Ex-Lehman Director Asks For Drug Program to Avoid Charges
Former Lehman Brothers Holdings Inc. Co-Chief Operating Officer Bradley H. Jack, arrested in Connecticut twice in less than a year on charges of prescription forgery, said he is willing to undergo a diversionary program for drug and alcohol treatment to avoid prosecution.
Jack applied for the program at a hearing today in Connecticut Superior Court in Norwalk. Judge Bruce Hudock ordered a doctor’s evaluation to determine if he is eligible for the new program, which the judge said would be “a rare event.”
“If you are successful, your proceedings will be dismissed,” Hudock told Jack at the hearing.
Jack joined New York-based Lehman in 1984 and ran investment banking from 1996 to 2002, when he became co-chief operating officer with Joseph Gregory. In 2004, he was named to the office of the chairman with the responsibility of overseeing all of the firm’s investment-banking relationships. Jack retired in 2005. The company went bankrupt in 2008.
Under the program, a case can be suspended for as long as two years if the court finds a defendant was alcohol- or drug- dependent at the time of the offense, needs and can benefit from treatment, and suspending prosecution would be in the interest of justice, according to the Connecticut Judicial Branch.
“The important thing is to put him on a path without any criminal conviction,” said Robert Golger, Jack’s lawyer, in an interview after the hearing. Suzanne Ieux, a supervisory assistant state’s attorney, declined to comment on the case.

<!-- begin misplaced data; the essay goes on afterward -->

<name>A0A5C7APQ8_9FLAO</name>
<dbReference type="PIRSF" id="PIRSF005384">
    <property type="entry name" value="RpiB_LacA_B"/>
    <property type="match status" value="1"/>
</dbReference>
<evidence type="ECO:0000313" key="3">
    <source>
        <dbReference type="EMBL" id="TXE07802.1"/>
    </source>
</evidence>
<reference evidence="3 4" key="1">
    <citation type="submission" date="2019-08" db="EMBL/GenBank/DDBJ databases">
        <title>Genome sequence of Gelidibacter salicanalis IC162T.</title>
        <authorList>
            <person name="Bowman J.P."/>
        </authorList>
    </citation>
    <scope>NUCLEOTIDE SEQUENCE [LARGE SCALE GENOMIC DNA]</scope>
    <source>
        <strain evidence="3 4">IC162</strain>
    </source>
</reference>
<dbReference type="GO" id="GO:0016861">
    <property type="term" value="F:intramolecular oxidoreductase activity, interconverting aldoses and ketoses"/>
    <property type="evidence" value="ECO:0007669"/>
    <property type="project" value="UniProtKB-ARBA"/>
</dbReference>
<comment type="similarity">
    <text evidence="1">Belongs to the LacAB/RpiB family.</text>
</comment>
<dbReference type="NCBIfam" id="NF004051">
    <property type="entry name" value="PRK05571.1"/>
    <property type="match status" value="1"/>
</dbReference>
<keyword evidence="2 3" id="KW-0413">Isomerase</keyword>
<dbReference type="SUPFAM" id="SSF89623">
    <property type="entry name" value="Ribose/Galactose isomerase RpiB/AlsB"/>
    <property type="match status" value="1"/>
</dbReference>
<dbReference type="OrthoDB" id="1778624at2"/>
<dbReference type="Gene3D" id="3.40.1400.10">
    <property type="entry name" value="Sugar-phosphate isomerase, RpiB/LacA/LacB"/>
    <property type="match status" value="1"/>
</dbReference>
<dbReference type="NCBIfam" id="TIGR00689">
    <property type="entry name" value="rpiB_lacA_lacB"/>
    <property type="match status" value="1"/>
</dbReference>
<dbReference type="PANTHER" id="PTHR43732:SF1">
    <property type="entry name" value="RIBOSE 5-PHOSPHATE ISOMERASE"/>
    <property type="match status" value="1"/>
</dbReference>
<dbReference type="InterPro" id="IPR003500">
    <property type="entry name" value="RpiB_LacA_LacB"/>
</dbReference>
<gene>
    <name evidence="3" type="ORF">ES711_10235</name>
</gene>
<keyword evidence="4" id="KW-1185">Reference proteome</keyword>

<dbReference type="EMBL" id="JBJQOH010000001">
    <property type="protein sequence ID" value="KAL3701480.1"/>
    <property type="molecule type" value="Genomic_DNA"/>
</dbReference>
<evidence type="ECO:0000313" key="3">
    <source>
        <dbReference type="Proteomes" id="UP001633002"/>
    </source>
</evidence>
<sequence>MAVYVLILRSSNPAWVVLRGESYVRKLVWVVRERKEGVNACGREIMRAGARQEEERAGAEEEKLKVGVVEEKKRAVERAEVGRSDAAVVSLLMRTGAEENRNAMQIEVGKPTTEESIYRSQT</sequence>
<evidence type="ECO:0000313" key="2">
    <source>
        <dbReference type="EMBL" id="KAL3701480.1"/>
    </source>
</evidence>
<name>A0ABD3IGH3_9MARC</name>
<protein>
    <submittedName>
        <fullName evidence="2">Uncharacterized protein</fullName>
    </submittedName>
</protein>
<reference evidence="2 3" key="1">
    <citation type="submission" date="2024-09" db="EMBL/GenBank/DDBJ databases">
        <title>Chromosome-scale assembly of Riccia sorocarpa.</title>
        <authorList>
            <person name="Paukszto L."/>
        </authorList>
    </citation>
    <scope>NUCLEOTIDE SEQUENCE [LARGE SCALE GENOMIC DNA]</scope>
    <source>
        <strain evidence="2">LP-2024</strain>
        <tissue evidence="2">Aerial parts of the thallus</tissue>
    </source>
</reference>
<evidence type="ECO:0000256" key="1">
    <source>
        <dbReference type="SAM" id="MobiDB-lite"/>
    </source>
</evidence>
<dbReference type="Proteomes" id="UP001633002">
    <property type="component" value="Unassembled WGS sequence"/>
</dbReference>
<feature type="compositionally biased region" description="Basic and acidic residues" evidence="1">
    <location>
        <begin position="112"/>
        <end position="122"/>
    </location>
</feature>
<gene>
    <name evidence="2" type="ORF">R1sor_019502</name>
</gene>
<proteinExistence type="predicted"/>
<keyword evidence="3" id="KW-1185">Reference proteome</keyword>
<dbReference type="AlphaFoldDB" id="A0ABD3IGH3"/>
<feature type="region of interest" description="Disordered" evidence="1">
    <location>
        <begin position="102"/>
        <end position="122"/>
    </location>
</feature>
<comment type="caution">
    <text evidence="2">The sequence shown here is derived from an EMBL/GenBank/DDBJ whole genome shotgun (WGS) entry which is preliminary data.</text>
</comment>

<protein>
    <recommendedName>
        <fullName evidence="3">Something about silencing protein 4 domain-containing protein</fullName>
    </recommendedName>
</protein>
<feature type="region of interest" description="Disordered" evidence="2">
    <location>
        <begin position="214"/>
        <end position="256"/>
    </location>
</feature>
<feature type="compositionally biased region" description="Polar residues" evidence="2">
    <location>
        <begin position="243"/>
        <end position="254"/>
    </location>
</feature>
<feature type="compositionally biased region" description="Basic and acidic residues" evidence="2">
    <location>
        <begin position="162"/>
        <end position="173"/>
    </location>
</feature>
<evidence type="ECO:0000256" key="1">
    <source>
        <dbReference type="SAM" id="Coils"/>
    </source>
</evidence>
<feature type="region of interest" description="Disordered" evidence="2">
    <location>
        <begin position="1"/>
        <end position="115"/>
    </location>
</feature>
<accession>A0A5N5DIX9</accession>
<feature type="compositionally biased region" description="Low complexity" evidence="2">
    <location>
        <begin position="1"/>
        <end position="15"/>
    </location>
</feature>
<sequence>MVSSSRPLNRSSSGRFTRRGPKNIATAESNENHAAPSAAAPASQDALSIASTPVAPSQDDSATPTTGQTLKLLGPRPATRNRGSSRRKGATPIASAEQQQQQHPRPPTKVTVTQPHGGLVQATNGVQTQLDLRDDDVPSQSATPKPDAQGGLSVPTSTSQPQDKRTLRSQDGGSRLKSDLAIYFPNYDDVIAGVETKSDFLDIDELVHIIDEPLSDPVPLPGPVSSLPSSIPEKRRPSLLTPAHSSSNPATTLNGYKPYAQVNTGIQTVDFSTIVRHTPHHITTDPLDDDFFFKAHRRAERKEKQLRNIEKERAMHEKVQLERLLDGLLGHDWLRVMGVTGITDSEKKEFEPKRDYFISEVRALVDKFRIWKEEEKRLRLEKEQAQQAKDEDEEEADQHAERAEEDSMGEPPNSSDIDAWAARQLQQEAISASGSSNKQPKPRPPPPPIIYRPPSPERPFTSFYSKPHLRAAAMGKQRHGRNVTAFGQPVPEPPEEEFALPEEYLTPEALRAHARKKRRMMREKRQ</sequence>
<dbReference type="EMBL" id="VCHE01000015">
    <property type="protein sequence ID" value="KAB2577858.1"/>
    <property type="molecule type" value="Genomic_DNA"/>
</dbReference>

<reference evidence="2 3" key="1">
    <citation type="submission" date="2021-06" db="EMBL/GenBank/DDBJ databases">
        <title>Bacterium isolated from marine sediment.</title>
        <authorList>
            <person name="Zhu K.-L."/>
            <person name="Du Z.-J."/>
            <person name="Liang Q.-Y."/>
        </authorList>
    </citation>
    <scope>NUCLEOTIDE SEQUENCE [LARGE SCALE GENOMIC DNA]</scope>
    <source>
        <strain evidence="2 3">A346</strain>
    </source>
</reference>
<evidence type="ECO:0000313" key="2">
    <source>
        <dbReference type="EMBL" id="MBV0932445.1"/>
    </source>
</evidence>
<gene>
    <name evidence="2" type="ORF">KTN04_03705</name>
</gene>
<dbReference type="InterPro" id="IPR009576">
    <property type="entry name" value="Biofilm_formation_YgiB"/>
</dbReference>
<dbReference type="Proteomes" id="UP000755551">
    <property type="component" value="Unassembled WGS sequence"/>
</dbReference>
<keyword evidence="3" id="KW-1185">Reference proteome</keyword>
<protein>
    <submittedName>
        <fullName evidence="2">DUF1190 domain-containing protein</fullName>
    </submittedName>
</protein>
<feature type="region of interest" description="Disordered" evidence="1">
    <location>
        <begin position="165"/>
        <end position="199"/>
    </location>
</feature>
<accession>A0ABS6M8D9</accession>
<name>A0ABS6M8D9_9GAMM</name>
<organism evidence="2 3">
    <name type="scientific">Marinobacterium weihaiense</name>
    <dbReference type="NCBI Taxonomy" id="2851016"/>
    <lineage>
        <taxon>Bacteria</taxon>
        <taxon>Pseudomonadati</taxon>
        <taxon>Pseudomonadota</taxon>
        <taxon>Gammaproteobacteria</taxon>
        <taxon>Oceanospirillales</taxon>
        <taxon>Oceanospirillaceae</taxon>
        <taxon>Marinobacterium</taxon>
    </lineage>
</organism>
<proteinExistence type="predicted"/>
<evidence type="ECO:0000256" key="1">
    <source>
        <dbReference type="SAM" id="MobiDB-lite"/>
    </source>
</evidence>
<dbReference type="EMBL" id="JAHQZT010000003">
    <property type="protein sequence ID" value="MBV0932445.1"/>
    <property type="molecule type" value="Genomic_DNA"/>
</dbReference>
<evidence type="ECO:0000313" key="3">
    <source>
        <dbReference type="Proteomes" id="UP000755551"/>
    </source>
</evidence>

Jack, 53, was arrested in June 2011 on a charge of second- degree forgery for allegedly obtaining forged prescriptions for Ritalin and the painkiller Oxycontin in Fairfield, Connecticut.
In that case, a state judge allowed him to enter an accelerated pretrial rehabilitation program available to first- time offenders charged with non-serious offenses. Last August, a judge said at a hearing that the charges would be dropped if he avoided arrest for a year.
Jack was arrested about seven months after the hearing on charges of second-degree forgery, resulting in the current case. Police alleged he altered a prescription for the drug Vyvanase, which is used to treat attention-deficit hyperactivity disorder.
Jack pleaded not guilty March 21 and is free on bail. The next hearing in the case is Oct. 1, when the judge may rule on his treatment bid.
His application today to enter drug treatment is “just for this case,” Golger said. A court hearing in Jack’s first forgery case is scheduled for Aug. 17 in Bridgeport.
The attorney has said thatJack is in talks with prosecutors that include a possible plea bargain. In Connecticut, forgery is punishable by as long as five years in prison and a $5,000 fine.
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